Given a function
random() which returns floating-point value uniformly distributed between 0 and 1.
What's the type of distribution of function
random() * random()?
# test.py import numpy as np import matplotlib.pyplot as plt N = 10**6 plt.hist(np.random.uniform(size=N) * np.random.uniform(size=N), bins=50, normed=True) plt.show()
python test.py produces:
The type is a Product Distribution, it is not uniform anymore.
The transformation is y = x*x. x has the probability distribution function fx(x) = 1 on the range 0 <=x <= 1. The cumulative distribution function of x is then Fx(x) = x on the same range.
The CDF of y is Fy(y <= Y) = Fx(sqrt(Y)) = sqrt(Y), 0 <= Y <= 1.
Now differentiate to get fy(y) = 1/(2*sqrt(y)) on the same range.
The above solution assumes that "random() * random()" uses the same value dependently for each draw. If instead you want the multiplied values to be independent of one another, the math is more involved but still tractable.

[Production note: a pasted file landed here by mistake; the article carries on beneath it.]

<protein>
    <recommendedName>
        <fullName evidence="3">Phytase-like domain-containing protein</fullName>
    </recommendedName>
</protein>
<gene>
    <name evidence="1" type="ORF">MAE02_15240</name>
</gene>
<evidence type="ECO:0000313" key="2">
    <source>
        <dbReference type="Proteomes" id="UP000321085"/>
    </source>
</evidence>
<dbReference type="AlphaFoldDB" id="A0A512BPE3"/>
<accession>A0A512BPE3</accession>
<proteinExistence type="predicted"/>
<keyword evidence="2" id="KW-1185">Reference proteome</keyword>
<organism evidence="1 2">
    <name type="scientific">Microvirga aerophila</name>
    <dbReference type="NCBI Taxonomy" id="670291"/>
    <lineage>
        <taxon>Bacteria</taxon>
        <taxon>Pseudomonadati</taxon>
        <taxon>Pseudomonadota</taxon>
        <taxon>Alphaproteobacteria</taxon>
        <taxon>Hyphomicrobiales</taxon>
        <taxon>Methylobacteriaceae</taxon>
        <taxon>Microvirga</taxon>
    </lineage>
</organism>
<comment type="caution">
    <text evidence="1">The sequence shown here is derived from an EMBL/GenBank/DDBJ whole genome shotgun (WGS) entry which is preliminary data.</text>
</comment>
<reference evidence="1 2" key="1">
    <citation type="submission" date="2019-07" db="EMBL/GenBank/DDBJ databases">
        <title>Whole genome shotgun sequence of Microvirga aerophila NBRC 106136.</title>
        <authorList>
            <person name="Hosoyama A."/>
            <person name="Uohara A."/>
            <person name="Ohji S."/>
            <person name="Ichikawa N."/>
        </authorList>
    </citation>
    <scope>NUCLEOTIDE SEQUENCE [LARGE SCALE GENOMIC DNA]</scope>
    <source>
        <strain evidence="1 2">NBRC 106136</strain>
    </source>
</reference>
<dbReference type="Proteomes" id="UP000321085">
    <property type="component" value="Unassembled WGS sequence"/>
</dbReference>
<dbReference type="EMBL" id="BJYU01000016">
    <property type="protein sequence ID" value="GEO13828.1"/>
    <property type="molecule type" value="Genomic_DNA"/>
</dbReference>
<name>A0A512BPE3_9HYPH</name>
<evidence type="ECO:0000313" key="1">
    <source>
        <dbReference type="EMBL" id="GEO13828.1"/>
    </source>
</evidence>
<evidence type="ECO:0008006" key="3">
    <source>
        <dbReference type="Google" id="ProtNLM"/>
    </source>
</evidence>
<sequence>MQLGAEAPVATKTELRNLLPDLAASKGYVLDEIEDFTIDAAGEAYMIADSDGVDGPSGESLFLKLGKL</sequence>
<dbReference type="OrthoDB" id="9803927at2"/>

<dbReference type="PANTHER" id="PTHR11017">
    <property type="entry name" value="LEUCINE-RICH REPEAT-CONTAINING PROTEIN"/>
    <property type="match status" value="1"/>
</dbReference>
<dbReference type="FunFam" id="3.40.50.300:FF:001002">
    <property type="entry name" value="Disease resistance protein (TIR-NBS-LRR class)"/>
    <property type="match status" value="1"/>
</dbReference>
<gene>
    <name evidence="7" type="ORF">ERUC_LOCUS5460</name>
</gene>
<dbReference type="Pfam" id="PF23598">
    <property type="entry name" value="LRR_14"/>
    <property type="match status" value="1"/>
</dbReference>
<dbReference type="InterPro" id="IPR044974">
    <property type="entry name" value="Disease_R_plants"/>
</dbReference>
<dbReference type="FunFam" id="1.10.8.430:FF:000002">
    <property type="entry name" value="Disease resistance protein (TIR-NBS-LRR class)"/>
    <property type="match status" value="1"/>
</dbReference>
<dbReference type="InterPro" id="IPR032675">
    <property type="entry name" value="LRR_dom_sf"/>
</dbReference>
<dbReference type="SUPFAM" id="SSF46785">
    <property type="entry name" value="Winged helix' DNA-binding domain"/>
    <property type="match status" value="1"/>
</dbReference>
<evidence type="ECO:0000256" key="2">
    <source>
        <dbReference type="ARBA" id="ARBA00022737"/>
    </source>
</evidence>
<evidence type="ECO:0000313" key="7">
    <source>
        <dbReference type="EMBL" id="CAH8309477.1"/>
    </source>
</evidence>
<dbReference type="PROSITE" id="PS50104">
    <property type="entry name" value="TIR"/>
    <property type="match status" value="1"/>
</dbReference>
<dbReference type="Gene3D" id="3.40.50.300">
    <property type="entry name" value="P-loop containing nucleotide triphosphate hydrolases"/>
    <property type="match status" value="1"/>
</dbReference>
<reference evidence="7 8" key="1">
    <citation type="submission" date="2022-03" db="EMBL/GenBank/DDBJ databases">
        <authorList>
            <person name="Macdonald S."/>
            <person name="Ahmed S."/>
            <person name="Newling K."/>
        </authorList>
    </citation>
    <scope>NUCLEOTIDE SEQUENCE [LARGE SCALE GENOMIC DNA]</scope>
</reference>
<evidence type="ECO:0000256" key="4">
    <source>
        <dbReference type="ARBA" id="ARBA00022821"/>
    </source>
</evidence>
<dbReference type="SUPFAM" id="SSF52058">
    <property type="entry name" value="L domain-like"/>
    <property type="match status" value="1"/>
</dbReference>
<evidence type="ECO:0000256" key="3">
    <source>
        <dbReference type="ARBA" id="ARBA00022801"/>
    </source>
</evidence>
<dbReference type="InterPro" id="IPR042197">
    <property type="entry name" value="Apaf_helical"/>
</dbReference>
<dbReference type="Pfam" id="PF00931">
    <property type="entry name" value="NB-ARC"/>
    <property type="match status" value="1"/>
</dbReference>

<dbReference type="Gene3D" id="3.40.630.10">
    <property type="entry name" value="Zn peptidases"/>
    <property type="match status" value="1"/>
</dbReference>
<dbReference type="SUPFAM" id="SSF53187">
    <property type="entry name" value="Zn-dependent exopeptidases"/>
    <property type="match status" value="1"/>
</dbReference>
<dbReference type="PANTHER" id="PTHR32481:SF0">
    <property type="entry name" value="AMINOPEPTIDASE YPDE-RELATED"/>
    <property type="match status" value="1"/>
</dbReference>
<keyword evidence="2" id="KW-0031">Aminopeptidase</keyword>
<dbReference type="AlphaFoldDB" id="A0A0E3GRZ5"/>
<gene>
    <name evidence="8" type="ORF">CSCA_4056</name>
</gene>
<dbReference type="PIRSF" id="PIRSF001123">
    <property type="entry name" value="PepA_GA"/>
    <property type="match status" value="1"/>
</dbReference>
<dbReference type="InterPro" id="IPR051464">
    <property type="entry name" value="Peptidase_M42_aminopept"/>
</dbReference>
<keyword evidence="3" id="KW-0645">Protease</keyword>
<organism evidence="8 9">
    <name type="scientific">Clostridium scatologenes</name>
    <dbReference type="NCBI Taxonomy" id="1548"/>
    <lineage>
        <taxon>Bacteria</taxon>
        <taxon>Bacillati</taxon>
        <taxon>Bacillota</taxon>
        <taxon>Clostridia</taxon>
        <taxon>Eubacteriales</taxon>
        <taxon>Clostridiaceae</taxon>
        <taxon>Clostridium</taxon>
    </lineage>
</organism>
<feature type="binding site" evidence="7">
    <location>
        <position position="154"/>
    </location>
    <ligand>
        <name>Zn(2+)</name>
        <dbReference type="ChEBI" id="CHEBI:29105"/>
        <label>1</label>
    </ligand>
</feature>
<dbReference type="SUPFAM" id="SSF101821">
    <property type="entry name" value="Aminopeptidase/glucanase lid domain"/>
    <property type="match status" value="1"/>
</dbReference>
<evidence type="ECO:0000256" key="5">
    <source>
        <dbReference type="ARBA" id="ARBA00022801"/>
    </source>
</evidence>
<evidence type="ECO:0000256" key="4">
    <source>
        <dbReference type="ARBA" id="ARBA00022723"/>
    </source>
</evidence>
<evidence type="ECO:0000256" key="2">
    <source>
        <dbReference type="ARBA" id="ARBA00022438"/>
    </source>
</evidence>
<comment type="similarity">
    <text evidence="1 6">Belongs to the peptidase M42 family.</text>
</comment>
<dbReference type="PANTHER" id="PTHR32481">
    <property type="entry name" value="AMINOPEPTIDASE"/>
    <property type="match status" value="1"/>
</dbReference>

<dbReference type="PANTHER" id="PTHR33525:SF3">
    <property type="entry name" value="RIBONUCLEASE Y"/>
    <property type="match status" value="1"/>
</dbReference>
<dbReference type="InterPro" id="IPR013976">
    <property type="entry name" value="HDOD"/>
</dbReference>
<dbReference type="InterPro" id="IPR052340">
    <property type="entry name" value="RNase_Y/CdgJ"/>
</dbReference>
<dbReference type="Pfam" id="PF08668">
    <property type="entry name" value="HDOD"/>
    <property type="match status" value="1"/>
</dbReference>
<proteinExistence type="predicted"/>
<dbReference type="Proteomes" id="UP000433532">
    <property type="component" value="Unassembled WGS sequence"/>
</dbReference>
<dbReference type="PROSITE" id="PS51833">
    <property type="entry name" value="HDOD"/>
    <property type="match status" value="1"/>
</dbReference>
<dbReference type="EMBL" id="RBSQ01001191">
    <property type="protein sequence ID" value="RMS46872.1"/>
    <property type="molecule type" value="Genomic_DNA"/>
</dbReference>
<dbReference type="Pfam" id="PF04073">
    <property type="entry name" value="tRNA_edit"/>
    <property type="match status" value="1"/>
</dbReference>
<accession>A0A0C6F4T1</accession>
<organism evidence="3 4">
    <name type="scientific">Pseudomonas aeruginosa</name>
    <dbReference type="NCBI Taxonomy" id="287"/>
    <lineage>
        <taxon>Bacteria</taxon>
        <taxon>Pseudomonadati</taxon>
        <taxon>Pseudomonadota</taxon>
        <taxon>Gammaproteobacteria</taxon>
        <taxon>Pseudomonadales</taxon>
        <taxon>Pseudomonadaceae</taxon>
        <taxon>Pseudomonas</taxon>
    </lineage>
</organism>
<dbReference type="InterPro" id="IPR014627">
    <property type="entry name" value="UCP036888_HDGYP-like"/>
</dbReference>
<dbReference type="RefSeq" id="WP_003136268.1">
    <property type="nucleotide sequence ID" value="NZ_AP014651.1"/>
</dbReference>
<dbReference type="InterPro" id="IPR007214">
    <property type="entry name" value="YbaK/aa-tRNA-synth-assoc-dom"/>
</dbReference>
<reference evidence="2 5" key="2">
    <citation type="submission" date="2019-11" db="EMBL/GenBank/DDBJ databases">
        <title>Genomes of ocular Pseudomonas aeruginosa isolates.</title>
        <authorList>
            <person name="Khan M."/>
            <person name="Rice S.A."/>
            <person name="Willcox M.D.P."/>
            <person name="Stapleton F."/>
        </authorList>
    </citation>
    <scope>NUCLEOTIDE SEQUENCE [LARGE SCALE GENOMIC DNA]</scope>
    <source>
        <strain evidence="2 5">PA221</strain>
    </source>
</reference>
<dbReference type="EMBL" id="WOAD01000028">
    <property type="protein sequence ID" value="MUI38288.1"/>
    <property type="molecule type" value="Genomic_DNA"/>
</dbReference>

y1 = x1*x2 where fx1(x1) = 1 on 0 <= x1 <= 1 and similarly for x2.
Assuming independence between x1 and x2, the joint PDF is
fx1x2(x1,x2) = fx1(x1)*fx2(x2).
Introduce an additional variable y2 to deal with the transformation of 2-variable joint PDFs. For nice calculations, let y2 = x2.
So our system is
g1(x1,x2) = x1*x2
g2(x1,x2) = x2
As in the simpler case, we need to invert the function, now by solving for both y1 and y2:
h2(y1,y2) = x2 (= y2)
h1(y1,y2) = y1/x2 = y1/y2
We will need the Jacobian
J = (pg1/px1)(pg2/px2) - (pg1/px2)(pg2/x1)
where "p" is partial derivative.
So in our case
J = (x2)(1) - (x1)(0) = x2.
The transformation formula (from any intro calculus-based probability text) is
fy1y2(y1,y2) = fx1x2(x1,x2)/J
which in our case simplifies to
1/y2 on the range 0 <= y1/y2 <= 1 and 0 <= y2 <= 1.
Finally, to get fy1(y1) we integrate the joint distribution over the unwanted variable y2, taking care to stay in the correct range y1/y2 <= 1 or y1 <= y2 since y2 >= 0.
fy1(y1) = Integral from y1 to 1 of (1/y2)dy2 = -ln(y1) on the range 0 <= y1 <= 1.
Note that in both cases, the distribution of the product is weighted in favor of smaller values, since a fraction (0 <= x <= 1) times a fraction is a smaller fraction.